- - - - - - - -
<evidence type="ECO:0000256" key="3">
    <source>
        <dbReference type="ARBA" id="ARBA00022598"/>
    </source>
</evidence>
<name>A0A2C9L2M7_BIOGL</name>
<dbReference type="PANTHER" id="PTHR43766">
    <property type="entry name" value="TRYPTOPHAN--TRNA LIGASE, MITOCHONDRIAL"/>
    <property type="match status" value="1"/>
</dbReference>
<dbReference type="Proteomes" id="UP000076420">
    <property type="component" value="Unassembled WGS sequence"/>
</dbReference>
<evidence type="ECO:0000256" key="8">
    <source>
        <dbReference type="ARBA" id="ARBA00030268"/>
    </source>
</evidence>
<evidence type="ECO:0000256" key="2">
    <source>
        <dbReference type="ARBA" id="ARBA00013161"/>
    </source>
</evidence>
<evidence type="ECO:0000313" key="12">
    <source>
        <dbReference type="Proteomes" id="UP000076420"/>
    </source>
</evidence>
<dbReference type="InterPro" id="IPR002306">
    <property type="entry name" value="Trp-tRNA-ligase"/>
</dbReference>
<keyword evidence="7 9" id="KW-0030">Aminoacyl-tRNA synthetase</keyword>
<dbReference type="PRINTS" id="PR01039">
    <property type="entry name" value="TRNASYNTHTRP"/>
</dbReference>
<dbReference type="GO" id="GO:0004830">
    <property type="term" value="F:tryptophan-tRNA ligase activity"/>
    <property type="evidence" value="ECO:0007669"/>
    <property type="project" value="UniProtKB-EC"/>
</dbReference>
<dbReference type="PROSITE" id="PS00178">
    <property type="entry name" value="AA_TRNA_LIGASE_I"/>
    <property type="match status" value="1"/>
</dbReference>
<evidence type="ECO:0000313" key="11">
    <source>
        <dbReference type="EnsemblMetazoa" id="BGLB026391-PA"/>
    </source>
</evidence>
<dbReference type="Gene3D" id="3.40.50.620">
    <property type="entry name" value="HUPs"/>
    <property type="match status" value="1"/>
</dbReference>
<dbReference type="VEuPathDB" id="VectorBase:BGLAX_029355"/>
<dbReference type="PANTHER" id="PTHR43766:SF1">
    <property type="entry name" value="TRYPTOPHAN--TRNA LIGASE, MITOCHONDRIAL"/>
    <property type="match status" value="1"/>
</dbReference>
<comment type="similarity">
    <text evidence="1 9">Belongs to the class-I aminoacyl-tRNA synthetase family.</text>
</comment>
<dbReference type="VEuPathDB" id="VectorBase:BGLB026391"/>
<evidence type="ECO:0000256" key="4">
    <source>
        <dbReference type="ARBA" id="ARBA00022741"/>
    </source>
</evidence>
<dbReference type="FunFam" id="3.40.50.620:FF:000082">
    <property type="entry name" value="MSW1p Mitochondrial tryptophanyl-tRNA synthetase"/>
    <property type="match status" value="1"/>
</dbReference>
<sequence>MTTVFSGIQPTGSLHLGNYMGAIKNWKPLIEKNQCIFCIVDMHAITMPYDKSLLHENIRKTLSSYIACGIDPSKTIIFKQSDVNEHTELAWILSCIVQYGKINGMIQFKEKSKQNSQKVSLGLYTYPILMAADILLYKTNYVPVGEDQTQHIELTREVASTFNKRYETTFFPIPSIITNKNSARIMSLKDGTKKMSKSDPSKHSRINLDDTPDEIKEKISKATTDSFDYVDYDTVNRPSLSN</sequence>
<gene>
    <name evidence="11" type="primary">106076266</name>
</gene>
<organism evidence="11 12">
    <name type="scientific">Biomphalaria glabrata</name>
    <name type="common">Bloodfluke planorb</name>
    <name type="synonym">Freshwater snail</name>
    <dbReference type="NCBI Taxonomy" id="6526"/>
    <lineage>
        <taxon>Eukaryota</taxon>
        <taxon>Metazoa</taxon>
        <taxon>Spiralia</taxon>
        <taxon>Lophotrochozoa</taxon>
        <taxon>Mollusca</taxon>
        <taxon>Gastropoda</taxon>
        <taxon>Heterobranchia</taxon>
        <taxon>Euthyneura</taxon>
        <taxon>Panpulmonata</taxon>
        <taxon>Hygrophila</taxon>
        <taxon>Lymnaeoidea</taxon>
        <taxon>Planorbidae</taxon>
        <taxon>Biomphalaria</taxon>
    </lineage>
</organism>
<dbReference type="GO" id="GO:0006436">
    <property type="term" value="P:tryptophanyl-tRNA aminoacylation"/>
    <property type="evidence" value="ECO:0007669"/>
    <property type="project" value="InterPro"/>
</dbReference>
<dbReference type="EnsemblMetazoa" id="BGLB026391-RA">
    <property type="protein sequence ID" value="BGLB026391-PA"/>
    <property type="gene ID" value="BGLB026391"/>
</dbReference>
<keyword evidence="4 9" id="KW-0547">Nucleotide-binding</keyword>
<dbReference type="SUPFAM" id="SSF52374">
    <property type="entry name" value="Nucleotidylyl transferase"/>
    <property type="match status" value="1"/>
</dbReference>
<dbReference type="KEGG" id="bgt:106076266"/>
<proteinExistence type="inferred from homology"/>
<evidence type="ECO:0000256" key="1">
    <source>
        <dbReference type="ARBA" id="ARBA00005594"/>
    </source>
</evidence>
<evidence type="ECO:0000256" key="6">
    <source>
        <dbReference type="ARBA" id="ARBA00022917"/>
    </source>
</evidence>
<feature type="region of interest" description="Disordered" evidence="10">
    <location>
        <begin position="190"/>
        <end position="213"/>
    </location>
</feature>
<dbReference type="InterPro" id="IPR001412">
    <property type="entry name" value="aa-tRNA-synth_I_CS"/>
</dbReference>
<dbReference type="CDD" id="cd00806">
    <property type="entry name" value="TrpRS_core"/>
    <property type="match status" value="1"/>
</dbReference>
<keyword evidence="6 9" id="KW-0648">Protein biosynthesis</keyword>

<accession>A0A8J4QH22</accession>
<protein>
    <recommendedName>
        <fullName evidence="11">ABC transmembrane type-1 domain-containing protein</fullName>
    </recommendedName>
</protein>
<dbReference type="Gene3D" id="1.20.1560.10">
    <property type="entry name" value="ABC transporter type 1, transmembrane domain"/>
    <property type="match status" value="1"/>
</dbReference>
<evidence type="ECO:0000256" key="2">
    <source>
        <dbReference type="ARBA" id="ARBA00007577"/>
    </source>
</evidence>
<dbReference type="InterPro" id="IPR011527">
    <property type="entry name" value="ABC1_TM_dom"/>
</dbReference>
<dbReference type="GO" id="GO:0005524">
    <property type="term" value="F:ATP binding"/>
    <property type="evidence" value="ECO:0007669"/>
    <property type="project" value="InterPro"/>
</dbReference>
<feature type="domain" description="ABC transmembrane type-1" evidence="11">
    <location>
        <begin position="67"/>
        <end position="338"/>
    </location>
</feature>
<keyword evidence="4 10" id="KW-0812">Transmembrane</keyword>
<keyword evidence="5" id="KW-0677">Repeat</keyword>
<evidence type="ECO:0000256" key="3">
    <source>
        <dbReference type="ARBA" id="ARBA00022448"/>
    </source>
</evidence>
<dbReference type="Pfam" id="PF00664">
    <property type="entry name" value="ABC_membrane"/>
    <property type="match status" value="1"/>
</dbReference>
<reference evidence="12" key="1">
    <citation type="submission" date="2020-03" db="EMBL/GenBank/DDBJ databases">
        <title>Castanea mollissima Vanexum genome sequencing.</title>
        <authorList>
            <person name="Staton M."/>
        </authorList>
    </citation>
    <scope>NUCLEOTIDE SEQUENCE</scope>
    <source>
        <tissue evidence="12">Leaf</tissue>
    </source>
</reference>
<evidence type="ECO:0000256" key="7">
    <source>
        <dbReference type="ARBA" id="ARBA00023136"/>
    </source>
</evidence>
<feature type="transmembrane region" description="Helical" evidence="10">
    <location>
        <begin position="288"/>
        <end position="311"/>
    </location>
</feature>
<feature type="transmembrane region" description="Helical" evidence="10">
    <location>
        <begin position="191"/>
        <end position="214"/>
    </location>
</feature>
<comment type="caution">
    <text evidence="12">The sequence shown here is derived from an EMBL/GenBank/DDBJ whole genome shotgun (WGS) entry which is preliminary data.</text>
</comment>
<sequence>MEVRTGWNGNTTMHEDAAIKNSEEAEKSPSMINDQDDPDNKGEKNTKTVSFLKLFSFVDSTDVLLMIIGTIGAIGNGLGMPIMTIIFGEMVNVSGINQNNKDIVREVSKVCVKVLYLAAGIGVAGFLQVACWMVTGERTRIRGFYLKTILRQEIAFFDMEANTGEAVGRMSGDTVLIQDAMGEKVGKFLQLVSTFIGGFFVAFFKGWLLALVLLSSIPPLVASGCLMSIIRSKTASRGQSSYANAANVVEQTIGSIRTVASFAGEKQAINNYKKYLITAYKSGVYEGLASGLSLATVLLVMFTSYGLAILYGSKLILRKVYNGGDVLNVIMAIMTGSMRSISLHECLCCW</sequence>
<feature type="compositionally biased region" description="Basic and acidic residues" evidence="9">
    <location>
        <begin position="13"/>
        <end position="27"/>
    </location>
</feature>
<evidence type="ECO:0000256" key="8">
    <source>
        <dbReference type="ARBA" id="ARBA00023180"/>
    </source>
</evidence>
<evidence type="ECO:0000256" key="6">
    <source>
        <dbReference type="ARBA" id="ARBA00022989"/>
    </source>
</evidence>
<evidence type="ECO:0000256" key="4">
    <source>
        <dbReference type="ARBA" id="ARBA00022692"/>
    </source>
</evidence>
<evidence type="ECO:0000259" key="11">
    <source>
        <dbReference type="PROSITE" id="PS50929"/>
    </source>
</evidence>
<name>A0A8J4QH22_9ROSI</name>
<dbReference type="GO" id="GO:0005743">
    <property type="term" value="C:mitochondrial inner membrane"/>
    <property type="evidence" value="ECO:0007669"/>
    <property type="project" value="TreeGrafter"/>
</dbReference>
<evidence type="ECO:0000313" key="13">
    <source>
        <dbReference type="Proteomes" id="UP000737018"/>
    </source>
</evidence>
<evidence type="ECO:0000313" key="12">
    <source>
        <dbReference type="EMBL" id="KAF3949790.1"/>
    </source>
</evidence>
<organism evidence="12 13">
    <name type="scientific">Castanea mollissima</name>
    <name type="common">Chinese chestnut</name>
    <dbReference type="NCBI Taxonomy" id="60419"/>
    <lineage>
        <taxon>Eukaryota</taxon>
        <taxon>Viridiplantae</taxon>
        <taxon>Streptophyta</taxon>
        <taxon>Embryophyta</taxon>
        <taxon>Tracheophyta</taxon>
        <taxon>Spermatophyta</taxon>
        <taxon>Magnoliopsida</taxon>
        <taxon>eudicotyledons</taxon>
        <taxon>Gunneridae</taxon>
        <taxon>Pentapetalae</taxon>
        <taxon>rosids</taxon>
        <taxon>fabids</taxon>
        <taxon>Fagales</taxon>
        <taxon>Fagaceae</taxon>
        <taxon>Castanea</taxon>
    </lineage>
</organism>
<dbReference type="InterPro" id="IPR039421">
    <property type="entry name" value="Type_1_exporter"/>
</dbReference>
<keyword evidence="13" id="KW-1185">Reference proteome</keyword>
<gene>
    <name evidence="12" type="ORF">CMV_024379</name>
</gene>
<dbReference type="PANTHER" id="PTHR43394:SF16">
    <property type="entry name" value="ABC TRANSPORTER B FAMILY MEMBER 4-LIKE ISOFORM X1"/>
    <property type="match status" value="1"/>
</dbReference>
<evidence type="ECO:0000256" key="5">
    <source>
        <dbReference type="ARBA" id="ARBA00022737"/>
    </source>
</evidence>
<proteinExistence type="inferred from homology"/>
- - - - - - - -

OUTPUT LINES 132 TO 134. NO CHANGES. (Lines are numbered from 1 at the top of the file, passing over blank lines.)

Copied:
<dbReference type="CDD" id="cd00806">
    <property type="entry name" value="TrpRS_core"/>
    <property type="match status" value="1"/>